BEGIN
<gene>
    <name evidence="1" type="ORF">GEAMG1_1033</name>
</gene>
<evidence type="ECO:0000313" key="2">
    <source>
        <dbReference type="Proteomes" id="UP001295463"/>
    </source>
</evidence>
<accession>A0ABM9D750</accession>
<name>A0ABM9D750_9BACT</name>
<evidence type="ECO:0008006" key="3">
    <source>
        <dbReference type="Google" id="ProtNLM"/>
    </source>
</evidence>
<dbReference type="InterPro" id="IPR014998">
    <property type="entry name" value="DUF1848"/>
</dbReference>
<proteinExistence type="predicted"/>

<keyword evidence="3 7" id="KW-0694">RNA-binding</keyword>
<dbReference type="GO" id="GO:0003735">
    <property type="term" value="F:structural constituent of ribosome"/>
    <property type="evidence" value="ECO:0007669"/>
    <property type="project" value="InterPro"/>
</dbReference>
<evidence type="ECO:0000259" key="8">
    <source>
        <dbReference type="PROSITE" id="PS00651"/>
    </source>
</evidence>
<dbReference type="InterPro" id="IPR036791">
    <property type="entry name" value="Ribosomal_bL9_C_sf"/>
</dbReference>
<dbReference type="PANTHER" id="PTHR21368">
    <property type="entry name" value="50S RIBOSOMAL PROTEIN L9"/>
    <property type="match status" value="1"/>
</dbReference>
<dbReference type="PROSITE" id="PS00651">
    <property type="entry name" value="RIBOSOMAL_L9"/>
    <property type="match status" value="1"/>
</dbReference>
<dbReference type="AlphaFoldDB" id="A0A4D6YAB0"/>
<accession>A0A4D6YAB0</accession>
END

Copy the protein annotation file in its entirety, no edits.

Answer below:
<gene>
    <name evidence="1" type="ORF">GEAMG1_1033</name>
</gene>
<evidence type="ECO:0000313" key="2">
    <source>
        <dbReference type="Proteomes" id="UP001295463"/>
    </source>
</evidence>
<accession>A0ABM9D750</accession>
<name>A0ABM9D750_9BACT</name>
<evidence type="ECO:0008006" key="3">
    <source>
        <dbReference type="Google" id="ProtNLM"/>
    </source>
</evidence>
<dbReference type="InterPro" id="IPR014998">
    <property type="entry name" value="DUF1848"/>
</dbReference>
<proteinExistence type="predicted"/>

<keyword evidence="3 7" id="KW-0694">RNA-binding</keyword>
<dbReference type="GO" id="GO:0003735">
    <property type="term" value="F:structural constituent of ribosome"/>
    <property type="evidence" value="ECO:0007669"/>
    <property type="project" value="InterPro"/>
</dbReference>
<evidence type="ECO:0000259" key="8">
    <source>
        <dbReference type="PROSITE" id="PS00651"/>
    </source>
</evidence>
<dbReference type="InterPro" id="IPR036791">
    <property type="entry name" value="Ribosomal_bL9_C_sf"/>
</dbReference>
<dbReference type="PANTHER" id="PTHR21368">
    <property type="entry name" value="50S RIBOSOMAL PROTEIN L9"/>
    <property type="match status" value="1"/>
</dbReference>
<dbReference type="PROSITE" id="PS00651">
    <property type="entry name" value="RIBOSOMAL_L9"/>
    <property type="match status" value="1"/>
</dbReference>
<dbReference type="AlphaFoldDB" id="A0A4D6YAB0"/>
<accession>A0A4D6YAB0</accession>